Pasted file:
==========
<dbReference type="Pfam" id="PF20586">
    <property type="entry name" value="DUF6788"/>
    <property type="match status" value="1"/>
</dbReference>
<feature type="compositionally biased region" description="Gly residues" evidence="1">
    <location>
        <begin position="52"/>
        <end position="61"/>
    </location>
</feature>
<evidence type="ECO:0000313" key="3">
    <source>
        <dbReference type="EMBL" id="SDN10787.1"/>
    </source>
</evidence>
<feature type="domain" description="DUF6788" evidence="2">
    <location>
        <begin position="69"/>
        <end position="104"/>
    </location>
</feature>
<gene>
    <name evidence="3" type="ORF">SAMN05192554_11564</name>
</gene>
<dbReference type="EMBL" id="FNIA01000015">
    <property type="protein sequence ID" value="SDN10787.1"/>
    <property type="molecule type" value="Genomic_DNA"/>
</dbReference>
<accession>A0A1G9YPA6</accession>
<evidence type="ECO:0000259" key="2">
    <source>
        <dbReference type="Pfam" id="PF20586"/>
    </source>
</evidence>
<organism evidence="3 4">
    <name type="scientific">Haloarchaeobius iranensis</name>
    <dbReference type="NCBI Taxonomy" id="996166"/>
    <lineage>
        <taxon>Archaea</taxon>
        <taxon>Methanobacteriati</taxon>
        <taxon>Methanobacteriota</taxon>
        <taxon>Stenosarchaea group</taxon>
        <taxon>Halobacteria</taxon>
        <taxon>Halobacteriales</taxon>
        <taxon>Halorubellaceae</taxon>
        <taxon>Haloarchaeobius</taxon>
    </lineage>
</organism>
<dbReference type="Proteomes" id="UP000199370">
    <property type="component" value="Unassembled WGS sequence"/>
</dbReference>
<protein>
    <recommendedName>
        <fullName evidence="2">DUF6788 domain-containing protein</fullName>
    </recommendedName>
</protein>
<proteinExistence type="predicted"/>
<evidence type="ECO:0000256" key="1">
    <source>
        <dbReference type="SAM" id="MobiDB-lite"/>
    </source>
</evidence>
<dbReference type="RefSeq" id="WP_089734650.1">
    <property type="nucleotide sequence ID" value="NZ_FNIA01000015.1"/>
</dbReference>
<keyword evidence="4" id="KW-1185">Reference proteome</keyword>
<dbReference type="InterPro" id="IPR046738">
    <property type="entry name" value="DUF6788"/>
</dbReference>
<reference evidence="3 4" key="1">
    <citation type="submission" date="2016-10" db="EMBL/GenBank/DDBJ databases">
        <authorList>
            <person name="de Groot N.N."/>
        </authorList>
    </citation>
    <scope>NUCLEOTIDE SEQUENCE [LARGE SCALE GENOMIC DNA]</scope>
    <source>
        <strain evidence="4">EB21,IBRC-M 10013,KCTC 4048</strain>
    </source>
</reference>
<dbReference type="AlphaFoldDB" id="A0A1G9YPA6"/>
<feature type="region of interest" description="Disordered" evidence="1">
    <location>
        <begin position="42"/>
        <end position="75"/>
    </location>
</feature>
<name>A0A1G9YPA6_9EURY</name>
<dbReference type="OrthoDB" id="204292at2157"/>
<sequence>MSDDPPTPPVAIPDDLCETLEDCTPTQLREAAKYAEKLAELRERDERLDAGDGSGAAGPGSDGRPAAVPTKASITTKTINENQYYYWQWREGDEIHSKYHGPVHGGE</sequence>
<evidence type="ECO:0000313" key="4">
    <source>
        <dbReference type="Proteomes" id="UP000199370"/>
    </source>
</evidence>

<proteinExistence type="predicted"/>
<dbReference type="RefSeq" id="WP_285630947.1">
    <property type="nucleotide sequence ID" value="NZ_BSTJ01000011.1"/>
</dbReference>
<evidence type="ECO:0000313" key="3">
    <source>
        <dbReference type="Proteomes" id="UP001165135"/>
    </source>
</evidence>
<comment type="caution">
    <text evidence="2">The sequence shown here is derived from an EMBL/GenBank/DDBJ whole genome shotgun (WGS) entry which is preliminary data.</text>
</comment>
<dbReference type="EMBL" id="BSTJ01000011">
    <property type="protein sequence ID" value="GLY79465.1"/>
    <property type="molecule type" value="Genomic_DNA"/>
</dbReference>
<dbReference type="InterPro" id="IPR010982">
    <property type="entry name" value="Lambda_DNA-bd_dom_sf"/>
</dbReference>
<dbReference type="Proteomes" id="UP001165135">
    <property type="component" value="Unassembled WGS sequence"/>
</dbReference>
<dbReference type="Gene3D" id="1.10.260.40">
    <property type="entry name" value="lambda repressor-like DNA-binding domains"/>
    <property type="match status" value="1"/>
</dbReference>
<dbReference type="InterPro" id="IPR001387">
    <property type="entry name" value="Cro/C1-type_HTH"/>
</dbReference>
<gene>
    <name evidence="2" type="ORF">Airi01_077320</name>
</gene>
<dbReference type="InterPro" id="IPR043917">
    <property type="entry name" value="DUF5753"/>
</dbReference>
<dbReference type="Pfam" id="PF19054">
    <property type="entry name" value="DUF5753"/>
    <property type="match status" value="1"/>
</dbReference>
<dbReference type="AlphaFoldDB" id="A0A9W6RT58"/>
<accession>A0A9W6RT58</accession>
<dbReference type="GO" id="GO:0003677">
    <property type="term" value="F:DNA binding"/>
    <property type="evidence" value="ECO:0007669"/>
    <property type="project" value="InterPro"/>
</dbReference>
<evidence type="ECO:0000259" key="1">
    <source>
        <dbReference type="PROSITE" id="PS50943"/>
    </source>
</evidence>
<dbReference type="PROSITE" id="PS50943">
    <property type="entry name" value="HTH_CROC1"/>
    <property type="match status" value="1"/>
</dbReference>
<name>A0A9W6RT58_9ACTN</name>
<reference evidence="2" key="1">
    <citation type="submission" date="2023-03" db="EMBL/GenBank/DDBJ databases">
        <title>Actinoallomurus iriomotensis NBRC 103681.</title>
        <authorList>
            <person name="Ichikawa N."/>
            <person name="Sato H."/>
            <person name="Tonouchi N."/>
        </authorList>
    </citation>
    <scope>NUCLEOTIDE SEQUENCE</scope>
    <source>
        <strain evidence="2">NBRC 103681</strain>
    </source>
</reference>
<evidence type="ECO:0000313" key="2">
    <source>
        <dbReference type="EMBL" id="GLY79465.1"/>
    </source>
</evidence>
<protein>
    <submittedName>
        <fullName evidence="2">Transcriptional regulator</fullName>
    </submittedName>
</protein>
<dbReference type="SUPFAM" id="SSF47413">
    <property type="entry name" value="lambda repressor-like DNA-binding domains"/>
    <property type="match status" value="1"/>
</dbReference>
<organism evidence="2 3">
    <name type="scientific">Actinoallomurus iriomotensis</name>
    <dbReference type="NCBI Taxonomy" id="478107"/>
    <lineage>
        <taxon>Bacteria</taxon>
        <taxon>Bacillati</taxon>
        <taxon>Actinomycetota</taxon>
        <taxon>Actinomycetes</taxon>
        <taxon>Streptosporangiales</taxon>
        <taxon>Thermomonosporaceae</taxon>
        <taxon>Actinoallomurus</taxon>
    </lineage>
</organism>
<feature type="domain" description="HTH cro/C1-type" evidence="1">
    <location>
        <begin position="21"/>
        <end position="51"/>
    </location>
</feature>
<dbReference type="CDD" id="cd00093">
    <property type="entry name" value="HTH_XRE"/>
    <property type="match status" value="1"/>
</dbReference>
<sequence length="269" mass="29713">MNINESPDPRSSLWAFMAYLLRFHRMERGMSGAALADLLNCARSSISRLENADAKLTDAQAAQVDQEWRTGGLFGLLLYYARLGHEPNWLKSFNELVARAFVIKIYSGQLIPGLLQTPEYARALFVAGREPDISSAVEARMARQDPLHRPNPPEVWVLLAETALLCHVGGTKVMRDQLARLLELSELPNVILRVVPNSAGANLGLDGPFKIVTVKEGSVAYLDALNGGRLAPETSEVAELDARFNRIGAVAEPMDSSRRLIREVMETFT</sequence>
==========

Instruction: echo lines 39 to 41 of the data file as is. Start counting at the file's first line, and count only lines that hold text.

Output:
        <taxon>Archaea</taxon>
        <taxon>Methanobacteriati</taxon>
        <taxon>Methanobacteriota</taxon>